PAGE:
It intends to call for the creation of a joint Treasury and Federal Reserve program, at an initial cost of $250 billion to $500 billion, to encourage investors to acquire soured mortgage-related assets from banks.

If private investors wanted to buy such assets, they already could.  They don’t, because the prices they want to offer are lower than the prices banks are willing to accept.  This cannot work unless Geithner either subsidizes them or guarantees their losses. My bet is that he will in fact guarantee any losses, calling it "insurance".  They will leverage up the 250 to 500 billion and use it to insure losses from private investors who buy up the toxic waste.  If it goes bad (and it will), you, the taxpayer, won’t be on the hook for 250 to 500 billion, you’ll be on the hook for however much goes bad.  And the amount will be in the trillions.

Trillions of dollars will be taken off the banks books with all the risk on taxpayers.  And in exchange they will not have to give up their huge salaries or their huge bonuses, the shareholders won’t be wiped out, the creditors won’t take a bath.  None of that.  The only person who’ll take a bath if it goes all wrong is you – the American taxpayer.

President Obama’s Press Conference

It’s on, tell us what you think. 

Transcript of his opening remarks (as prepared for delivery)

Good evening.  Before I take your questions tonight, I’d like to speak briefly about the state of our economy and why I believe we need to put this recovery plan in motion as soon as possible.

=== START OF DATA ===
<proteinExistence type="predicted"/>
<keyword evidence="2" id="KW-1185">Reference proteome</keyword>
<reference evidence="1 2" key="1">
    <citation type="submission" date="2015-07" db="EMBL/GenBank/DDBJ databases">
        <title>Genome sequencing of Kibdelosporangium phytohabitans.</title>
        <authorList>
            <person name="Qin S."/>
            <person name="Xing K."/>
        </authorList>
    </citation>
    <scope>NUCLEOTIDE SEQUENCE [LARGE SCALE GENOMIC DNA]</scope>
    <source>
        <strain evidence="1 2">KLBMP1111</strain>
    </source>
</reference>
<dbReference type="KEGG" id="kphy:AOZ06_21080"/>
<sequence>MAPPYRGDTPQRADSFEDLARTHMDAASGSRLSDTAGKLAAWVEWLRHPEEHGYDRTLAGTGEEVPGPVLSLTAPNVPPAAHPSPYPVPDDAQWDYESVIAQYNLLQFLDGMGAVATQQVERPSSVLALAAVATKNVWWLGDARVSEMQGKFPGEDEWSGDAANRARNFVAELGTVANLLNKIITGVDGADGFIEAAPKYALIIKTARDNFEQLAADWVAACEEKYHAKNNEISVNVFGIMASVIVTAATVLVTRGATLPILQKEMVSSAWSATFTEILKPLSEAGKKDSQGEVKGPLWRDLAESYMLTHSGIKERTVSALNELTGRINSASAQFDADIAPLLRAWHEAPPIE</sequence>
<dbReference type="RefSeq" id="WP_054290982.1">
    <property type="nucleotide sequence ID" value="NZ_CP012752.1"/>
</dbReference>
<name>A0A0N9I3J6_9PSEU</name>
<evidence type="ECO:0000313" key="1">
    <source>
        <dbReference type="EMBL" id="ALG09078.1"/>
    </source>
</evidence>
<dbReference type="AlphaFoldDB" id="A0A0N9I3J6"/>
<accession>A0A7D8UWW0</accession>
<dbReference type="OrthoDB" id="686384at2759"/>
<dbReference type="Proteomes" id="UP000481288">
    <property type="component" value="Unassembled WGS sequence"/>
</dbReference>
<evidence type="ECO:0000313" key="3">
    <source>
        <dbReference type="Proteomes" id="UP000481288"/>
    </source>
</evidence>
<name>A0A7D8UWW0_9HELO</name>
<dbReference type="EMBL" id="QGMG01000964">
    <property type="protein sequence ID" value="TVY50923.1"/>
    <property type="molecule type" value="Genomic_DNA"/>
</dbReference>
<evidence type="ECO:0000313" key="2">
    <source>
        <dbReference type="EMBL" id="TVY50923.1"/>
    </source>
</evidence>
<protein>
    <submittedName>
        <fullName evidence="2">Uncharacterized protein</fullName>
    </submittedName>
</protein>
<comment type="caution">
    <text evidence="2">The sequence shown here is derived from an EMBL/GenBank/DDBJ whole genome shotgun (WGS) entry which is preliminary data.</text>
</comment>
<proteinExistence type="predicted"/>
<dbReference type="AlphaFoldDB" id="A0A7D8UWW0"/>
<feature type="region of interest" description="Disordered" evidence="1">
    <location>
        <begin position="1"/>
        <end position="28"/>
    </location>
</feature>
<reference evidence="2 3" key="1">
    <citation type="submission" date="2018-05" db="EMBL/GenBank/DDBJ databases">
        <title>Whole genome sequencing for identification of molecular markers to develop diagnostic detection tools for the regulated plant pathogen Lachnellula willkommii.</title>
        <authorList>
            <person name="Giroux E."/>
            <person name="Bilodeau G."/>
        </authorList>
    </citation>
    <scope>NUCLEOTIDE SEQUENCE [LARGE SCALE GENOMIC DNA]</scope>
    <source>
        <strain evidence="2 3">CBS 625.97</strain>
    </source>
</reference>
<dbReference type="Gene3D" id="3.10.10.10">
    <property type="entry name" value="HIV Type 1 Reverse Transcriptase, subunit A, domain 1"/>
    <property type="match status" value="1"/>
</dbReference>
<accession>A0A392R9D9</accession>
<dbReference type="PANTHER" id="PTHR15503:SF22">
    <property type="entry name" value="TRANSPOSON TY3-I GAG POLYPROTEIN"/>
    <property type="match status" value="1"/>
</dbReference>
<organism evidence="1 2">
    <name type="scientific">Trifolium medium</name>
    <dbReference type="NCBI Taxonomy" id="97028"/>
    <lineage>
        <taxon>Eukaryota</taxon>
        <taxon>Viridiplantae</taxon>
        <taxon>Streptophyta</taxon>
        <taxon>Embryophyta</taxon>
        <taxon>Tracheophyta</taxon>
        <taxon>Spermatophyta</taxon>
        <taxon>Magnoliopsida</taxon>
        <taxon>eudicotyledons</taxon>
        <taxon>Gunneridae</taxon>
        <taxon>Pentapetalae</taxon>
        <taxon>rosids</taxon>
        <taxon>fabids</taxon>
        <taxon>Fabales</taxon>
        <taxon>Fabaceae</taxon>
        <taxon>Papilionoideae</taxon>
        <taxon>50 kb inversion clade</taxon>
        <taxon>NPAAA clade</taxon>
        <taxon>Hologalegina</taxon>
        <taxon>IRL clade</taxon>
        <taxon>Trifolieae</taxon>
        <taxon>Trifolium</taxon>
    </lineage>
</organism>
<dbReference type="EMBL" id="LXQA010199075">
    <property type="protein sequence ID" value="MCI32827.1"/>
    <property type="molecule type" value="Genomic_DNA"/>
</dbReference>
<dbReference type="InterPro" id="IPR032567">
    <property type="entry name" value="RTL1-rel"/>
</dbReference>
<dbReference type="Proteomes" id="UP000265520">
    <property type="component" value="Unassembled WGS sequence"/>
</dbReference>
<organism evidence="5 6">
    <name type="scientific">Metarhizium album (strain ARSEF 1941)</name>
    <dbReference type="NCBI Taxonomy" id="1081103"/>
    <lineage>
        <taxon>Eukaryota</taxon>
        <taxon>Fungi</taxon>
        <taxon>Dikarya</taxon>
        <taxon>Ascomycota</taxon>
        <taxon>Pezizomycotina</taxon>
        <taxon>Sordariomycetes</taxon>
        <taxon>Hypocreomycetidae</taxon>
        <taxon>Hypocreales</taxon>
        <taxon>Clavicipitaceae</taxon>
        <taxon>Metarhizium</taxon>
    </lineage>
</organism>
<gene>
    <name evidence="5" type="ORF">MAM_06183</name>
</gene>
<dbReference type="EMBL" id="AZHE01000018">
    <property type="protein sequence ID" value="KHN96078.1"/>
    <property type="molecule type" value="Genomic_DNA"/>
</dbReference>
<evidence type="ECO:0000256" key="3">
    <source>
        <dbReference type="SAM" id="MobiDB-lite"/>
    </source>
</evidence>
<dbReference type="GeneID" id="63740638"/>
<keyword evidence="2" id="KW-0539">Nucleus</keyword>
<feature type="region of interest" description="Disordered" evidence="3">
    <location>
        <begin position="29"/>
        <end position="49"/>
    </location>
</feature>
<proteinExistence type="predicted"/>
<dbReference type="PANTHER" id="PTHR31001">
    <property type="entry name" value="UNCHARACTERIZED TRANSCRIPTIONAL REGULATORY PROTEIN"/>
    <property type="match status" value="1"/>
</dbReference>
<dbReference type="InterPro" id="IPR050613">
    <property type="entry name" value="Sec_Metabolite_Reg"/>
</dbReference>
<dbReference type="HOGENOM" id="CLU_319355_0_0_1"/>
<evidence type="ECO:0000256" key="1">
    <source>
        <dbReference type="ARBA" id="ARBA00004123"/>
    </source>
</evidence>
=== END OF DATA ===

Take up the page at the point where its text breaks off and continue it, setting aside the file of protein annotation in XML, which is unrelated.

I took a trip to Elkhart, Indiana today.  Elkhart is a place that has lost jobs faster than anywhere else in America.  In one year, the unemployment rate went from 4.7% to 15.3%.  Companies that have sustained this community for years are shedding jobs at an alarming speed, and the people who’ve lost them have no idea what to do or who to turn to.  They can’t pay their bills and they’ve stopped spending money.  And because they’ve stopped spending money, more businesses have been forced to lay off more workers.  Local TV stations have started running public service announcements that tell people where to find food banks, even as the food banks don’t have enough to meet the demand.

As we speak, similar scenes are playing out in cities and towns across the country.  Last Monday, more than 1,000 men and women stood in line for 35 firefighter jobs in Miami.  Last month, our economy lost 598,000 jobs, which is nearly the equivalent of losing every single job in the state of Maine.  And if there’s anyone out there who still doesn’t believe this constitutes a full-blown crisis, I suggest speaking to one of the millions of Americans whose lives have been turned upside down because they don’t know where their next paycheck is coming from.

That is why the single most important part of this Economic Recovery and Reinvestment Plan is the fact that it will save or create up to 4 million jobs.  Because that is what America needs most right now.  (more…)

Stimulus Bill Compromise Passes Cloture

Recession Job Losses

Nope, nothing to worry about here…

The final Senate vote will come tomorrow, but in effect, it’s done.  This is the Gang of Four Compromise which cuts millions of jobs from the budget (600 thousand per Krugman).  Collins, Snowe and Specter voted yes.  Kennedy was brought in to vote as well.  Other than them, straight partisan though there appear to have been some absences. After the vote tomorrow, the next step will be a conference between the House and Senate to determine a final version to be voted on by both bodies.

At this point we can only hope that more elements from the vastly superior House version make it into the final bill.  Given that even the House version was too small, I suggest we all bunker up for the continuing economic meltdown.  It is going to be… ugly.

Evaluating Geithner’s Financial Stabilization Plan

geithners-fed-reserve-pic.thumbnail.jpgTreasury Secretary Geithner has pushed back his announcement of the details of his plan to stabilize the banks to Tuesday, wishing not to throw another controversy into the middle of Congress’ debate on the stimulus.